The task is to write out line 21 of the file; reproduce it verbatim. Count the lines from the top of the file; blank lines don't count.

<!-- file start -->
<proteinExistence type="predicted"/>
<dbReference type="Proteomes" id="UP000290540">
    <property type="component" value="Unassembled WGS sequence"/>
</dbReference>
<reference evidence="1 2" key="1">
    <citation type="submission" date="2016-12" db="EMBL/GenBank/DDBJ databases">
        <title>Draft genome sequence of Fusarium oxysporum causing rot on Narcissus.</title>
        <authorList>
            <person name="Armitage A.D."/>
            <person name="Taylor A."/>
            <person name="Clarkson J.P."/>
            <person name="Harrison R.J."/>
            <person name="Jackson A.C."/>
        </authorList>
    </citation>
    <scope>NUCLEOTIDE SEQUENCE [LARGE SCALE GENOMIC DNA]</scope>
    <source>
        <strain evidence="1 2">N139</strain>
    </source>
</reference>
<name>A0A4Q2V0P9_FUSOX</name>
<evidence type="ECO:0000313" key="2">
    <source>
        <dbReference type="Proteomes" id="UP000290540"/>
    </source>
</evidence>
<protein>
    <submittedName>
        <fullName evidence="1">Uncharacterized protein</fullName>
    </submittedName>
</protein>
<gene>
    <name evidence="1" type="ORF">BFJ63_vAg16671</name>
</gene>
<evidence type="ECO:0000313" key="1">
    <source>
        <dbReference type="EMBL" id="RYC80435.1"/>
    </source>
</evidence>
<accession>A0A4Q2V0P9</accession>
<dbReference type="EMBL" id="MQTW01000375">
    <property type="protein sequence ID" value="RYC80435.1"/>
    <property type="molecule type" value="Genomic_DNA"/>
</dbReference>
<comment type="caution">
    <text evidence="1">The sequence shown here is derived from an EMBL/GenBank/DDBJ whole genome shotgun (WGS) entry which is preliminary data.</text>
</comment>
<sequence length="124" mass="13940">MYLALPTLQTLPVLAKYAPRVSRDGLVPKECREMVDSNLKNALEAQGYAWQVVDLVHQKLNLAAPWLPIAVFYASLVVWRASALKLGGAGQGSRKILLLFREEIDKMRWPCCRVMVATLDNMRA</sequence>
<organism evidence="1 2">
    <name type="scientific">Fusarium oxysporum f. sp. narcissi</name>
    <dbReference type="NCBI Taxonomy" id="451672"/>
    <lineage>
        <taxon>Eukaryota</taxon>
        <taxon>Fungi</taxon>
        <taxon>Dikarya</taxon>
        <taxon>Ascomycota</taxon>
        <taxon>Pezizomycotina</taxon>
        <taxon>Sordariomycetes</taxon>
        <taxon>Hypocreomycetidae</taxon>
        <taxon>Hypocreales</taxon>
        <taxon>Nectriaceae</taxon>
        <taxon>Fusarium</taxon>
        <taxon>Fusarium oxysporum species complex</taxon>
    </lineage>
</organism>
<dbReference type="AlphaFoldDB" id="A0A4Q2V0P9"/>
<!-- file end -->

<name>A0A4Q2V0P9_FUSOX</name>